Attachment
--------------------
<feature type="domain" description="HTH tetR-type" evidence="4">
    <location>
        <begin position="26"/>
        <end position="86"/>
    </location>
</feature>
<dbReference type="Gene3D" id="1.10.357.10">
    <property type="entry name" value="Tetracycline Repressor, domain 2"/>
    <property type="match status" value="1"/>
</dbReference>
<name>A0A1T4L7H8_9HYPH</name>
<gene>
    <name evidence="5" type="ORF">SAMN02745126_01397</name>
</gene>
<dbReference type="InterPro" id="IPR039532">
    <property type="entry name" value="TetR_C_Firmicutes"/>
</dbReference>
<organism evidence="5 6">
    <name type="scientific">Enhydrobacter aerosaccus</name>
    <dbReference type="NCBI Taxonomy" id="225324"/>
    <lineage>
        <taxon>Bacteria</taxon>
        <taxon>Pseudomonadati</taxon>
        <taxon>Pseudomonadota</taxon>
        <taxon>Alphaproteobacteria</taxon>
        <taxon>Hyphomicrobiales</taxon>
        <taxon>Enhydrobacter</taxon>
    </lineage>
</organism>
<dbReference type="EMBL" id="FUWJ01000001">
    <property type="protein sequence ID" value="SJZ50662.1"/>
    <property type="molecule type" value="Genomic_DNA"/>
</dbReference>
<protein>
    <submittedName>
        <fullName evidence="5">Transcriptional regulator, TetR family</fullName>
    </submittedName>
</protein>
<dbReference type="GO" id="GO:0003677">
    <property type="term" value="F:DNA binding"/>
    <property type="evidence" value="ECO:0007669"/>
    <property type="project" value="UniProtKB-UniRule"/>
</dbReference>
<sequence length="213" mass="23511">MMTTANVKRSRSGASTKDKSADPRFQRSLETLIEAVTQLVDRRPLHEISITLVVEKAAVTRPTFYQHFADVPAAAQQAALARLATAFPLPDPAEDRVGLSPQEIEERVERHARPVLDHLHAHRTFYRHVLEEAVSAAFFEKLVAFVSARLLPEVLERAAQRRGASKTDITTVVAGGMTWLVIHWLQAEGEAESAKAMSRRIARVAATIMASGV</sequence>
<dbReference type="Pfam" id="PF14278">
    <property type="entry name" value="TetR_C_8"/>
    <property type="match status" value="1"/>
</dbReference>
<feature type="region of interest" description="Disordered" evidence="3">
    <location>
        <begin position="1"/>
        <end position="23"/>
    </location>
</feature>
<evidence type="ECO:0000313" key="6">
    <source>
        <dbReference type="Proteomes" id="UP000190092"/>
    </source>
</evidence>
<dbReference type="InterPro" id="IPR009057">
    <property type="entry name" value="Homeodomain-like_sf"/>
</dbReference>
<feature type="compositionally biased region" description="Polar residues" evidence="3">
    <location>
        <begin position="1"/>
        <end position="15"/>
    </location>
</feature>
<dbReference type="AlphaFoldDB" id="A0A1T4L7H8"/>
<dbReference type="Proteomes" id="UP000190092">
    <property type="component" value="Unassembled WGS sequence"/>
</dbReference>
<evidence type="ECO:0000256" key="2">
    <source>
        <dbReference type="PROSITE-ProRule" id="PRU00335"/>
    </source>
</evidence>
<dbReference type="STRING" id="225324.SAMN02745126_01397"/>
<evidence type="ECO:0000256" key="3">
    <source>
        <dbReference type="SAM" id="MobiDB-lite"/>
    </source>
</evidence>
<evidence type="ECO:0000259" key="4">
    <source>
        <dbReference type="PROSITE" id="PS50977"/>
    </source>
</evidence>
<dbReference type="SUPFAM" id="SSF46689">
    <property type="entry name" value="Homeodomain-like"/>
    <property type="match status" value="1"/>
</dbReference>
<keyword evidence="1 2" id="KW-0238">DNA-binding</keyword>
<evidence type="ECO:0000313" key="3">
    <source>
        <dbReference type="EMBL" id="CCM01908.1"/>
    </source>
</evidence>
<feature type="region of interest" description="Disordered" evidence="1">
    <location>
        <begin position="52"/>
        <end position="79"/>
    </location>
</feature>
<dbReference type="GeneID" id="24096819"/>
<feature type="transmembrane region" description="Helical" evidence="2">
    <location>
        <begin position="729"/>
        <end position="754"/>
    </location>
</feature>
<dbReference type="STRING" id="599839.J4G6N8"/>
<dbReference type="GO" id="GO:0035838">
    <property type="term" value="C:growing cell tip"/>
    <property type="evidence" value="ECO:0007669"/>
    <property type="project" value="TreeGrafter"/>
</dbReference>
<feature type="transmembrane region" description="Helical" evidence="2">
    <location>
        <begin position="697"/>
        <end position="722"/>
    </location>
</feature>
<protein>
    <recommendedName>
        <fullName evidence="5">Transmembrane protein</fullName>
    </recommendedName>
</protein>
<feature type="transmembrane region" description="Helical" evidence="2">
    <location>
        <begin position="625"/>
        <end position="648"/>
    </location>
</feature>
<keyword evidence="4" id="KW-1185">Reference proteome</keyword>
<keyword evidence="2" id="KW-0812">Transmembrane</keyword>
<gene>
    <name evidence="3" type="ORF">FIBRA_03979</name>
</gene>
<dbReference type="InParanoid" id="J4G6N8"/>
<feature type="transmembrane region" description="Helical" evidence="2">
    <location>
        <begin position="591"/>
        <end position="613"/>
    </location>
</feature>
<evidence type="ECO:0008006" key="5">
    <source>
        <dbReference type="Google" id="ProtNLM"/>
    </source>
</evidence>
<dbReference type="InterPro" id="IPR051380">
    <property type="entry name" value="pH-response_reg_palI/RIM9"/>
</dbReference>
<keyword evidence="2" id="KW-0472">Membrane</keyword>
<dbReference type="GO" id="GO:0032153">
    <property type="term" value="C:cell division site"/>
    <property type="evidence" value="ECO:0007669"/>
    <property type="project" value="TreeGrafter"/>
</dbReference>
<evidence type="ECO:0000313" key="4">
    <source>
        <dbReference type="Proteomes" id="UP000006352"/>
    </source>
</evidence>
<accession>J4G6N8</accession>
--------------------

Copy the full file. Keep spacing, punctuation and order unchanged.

<feature type="domain" description="HTH tetR-type" evidence="4">
    <location>
        <begin position="26"/>
        <end position="86"/>
    </location>
</feature>
<dbReference type="Gene3D" id="1.10.357.10">
    <property type="entry name" value="Tetracycline Repressor, domain 2"/>
    <property type="match status" value="1"/>
</dbReference>
<name>A0A1T4L7H8_9HYPH</name>
<gene>
    <name evidence="5" type="ORF">SAMN02745126_01397</name>
</gene>
<dbReference type="InterPro" id="IPR039532">
    <property type="entry name" value="TetR_C_Firmicutes"/>
</dbReference>
<organism evidence="5 6">
    <name type="scientific">Enhydrobacter aerosaccus</name>
    <dbReference type="NCBI Taxonomy" id="225324"/>
    <lineage>
        <taxon>Bacteria</taxon>
        <taxon>Pseudomonadati</taxon>
        <taxon>Pseudomonadota</taxon>
        <taxon>Alphaproteobacteria</taxon>
        <taxon>Hyphomicrobiales</taxon>
        <taxon>Enhydrobacter</taxon>
    </lineage>
</organism>
<dbReference type="EMBL" id="FUWJ01000001">
    <property type="protein sequence ID" value="SJZ50662.1"/>
    <property type="molecule type" value="Genomic_DNA"/>
</dbReference>
<protein>
    <submittedName>
        <fullName evidence="5">Transcriptional regulator, TetR family</fullName>
    </submittedName>
</protein>
<dbReference type="GO" id="GO:0003677">
    <property type="term" value="F:DNA binding"/>
    <property type="evidence" value="ECO:0007669"/>
    <property type="project" value="UniProtKB-UniRule"/>
</dbReference>
<sequence length="213" mass="23511">MMTTANVKRSRSGASTKDKSADPRFQRSLETLIEAVTQLVDRRPLHEISITLVVEKAAVTRPTFYQHFADVPAAAQQAALARLATAFPLPDPAEDRVGLSPQEIEERVERHARPVLDHLHAHRTFYRHVLEEAVSAAFFEKLVAFVSARLLPEVLERAAQRRGASKTDITTVVAGGMTWLVIHWLQAEGEAESAKAMSRRIARVAATIMASGV</sequence>
<dbReference type="Pfam" id="PF14278">
    <property type="entry name" value="TetR_C_8"/>
    <property type="match status" value="1"/>
</dbReference>
<feature type="region of interest" description="Disordered" evidence="3">
    <location>
        <begin position="1"/>
        <end position="23"/>
    </location>
</feature>
<evidence type="ECO:0000313" key="6">
    <source>
        <dbReference type="Proteomes" id="UP000190092"/>
    </source>
</evidence>
<dbReference type="InterPro" id="IPR009057">
    <property type="entry name" value="Homeodomain-like_sf"/>
</dbReference>
<feature type="compositionally biased region" description="Polar residues" evidence="3">
    <location>
        <begin position="1"/>
        <end position="15"/>
    </location>
</feature>
<dbReference type="AlphaFoldDB" id="A0A1T4L7H8"/>
<dbReference type="Proteomes" id="UP000190092">
    <property type="component" value="Unassembled WGS sequence"/>
</dbReference>
<evidence type="ECO:0000256" key="2">
    <source>
        <dbReference type="PROSITE-ProRule" id="PRU00335"/>
    </source>
</evidence>
<dbReference type="STRING" id="225324.SAMN02745126_01397"/>
<evidence type="ECO:0000256" key="3">
    <source>
        <dbReference type="SAM" id="MobiDB-lite"/>
    </source>
</evidence>
<evidence type="ECO:0000259" key="4">
    <source>
        <dbReference type="PROSITE" id="PS50977"/>
    </source>
</evidence>
<dbReference type="SUPFAM" id="SSF46689">
    <property type="entry name" value="Homeodomain-like"/>
    <property type="match status" value="1"/>
</dbReference>
<keyword evidence="1 2" id="KW-0238">DNA-binding</keyword>
<evidence type="ECO:0000313" key="3">
    <source>
        <dbReference type="EMBL" id="CCM01908.1"/>
    </source>
</evidence>
<feature type="region of interest" description="Disordered" evidence="1">
    <location>
        <begin position="52"/>
        <end position="79"/>
    </location>
</feature>
<dbReference type="GeneID" id="24096819"/>
<feature type="transmembrane region" description="Helical" evidence="2">
    <location>
        <begin position="729"/>
        <end position="754"/>
    </location>
</feature>
<dbReference type="STRING" id="599839.J4G6N8"/>
<dbReference type="GO" id="GO:0035838">
    <property type="term" value="C:growing cell tip"/>
    <property type="evidence" value="ECO:0007669"/>
    <property type="project" value="TreeGrafter"/>
</dbReference>
<feature type="transmembrane region" description="Helical" evidence="2">
    <location>
        <begin position="697"/>
        <end position="722"/>
    </location>
</feature>
<protein>
    <recommendedName>
        <fullName evidence="5">Transmembrane protein</fullName>
    </recommendedName>
</protein>
<feature type="transmembrane region" description="Helical" evidence="2">
    <location>
        <begin position="625"/>
        <end position="648"/>
    </location>
</feature>
<keyword evidence="4" id="KW-1185">Reference proteome</keyword>
<keyword evidence="2" id="KW-0812">Transmembrane</keyword>
<gene>
    <name evidence="3" type="ORF">FIBRA_03979</name>
</gene>
<dbReference type="InParanoid" id="J4G6N8"/>
<feature type="transmembrane region" description="Helical" evidence="2">
    <location>
        <begin position="591"/>
        <end position="613"/>
    </location>
</feature>
<evidence type="ECO:0008006" key="5">
    <source>
        <dbReference type="Google" id="ProtNLM"/>
    </source>
</evidence>
<dbReference type="InterPro" id="IPR051380">
    <property type="entry name" value="pH-response_reg_palI/RIM9"/>
</dbReference>
<keyword evidence="2" id="KW-0472">Membrane</keyword>
<dbReference type="GO" id="GO:0032153">
    <property type="term" value="C:cell division site"/>
    <property type="evidence" value="ECO:0007669"/>
    <property type="project" value="TreeGrafter"/>
</dbReference>
<evidence type="ECO:0000313" key="4">
    <source>
        <dbReference type="Proteomes" id="UP000006352"/>
    </source>
</evidence>
<accession>J4G6N8</accession>